The association of abnormalities of the small intestine with nutritional disorders in which vitamin deficiency plays a part has been pointed out by a number of writers. Mackie1 in 1933 mentioned such abnormalities in a case of sprue. In a series of cases of "chronic steatorrhea" Snell and Camp2 in 1934 described dilatation, hypomotility and smoothing or exaggeration of the mucosal contours in this portion of the digestive tract, changes which were readily demonstrable by the use of a barium sulfate meal. Similar observations were made by Mackie and Pound3 (1935) in a series of cases of tropical sprue; by Mackie, Miller and Rhoads4 (1935) in ulcerative colitis; by Pendergrass and Comroe5 (1935) in a case in which there was chemical and clinical evidence of hypocalcemia, and by Golden6 (1936) in infantile celiac disease. Snell and Camp expressed the belief that these abnormalities of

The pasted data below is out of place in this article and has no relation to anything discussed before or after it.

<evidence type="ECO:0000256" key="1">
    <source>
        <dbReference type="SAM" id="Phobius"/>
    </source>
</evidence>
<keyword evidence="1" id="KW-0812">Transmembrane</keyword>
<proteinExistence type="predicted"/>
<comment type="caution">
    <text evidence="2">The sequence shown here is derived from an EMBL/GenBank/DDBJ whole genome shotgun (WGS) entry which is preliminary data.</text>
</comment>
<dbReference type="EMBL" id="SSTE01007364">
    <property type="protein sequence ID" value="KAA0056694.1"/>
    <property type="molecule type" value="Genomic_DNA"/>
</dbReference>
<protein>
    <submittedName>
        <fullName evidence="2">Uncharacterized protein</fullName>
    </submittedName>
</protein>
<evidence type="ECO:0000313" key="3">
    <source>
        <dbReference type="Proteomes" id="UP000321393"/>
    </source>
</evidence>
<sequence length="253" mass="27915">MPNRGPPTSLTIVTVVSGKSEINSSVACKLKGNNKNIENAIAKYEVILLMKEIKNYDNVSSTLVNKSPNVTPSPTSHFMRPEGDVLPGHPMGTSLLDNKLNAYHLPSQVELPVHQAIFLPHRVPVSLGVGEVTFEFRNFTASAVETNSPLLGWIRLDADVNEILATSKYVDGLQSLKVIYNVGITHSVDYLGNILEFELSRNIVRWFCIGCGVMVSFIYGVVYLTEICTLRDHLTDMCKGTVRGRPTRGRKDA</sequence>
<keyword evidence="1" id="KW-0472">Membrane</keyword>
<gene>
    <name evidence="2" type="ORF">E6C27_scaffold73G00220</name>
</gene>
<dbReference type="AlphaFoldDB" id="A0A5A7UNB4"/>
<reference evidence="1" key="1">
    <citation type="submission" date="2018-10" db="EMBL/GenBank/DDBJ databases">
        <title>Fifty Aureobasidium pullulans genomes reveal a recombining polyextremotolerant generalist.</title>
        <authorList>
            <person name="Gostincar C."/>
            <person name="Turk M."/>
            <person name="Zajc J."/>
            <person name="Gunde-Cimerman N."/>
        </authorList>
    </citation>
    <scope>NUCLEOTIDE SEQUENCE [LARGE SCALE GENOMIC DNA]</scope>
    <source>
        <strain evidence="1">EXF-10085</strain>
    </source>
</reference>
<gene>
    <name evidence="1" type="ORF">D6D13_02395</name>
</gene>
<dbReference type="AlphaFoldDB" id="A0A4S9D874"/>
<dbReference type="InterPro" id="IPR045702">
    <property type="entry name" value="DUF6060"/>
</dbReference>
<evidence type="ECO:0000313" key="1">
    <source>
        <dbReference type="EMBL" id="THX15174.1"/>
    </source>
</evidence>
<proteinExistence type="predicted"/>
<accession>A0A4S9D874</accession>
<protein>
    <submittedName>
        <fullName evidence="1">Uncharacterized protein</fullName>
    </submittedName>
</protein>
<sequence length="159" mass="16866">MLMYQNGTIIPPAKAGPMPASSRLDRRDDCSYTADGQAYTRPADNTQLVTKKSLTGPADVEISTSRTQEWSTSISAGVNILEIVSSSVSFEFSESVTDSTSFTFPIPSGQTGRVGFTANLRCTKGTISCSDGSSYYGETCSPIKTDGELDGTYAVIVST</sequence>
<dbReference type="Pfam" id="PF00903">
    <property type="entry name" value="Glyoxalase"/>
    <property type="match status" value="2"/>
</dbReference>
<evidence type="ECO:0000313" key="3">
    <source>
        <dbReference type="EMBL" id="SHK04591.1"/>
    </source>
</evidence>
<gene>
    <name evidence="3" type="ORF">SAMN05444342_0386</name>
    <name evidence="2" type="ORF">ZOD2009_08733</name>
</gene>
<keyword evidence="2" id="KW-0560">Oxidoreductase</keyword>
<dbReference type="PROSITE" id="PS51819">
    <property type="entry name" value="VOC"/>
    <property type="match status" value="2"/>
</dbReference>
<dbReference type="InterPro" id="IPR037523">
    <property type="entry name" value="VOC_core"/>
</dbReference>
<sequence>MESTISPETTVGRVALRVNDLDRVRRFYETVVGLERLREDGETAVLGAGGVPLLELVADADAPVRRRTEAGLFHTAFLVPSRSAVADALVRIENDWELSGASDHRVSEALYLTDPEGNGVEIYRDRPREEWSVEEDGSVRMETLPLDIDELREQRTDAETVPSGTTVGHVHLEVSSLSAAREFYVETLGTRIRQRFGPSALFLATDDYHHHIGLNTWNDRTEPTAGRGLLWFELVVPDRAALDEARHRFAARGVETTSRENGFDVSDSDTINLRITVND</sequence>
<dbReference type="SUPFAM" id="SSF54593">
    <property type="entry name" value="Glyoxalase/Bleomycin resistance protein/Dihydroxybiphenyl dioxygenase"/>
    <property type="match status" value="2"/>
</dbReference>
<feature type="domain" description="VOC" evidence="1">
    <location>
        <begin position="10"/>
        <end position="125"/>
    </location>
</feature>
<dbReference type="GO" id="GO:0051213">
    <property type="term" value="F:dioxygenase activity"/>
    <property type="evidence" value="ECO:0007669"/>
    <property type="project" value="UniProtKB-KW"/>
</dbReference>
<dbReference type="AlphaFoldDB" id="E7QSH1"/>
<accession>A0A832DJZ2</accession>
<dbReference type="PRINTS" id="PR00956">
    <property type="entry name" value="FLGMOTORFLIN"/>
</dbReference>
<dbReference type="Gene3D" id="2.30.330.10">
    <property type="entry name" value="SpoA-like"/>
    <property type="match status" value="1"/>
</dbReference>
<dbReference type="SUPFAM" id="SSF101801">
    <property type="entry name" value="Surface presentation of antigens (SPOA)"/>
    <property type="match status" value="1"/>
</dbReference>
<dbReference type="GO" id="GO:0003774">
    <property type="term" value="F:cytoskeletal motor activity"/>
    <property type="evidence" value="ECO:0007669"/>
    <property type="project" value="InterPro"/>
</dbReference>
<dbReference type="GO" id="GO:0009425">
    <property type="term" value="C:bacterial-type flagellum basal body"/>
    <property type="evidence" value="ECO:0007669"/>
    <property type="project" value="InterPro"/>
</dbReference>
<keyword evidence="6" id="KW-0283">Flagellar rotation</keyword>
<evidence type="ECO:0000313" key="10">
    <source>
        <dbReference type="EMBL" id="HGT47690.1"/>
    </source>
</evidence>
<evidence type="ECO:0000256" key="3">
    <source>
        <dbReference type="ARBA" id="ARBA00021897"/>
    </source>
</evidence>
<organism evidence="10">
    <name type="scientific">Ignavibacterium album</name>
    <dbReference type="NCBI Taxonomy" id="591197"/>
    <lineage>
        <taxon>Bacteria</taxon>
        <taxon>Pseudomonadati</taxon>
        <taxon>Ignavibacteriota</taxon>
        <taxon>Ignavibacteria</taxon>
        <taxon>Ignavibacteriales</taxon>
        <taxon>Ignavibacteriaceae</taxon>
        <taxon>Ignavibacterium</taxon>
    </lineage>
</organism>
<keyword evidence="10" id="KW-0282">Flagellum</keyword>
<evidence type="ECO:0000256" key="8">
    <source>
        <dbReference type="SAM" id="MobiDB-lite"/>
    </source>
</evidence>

GOLDEN R. THE SMALL INTESTINE IN VITAMIN B DEFICIENCY. JAMA. 1941;117(11):913–917. doi:10.1001/jama.1941.02820370009004
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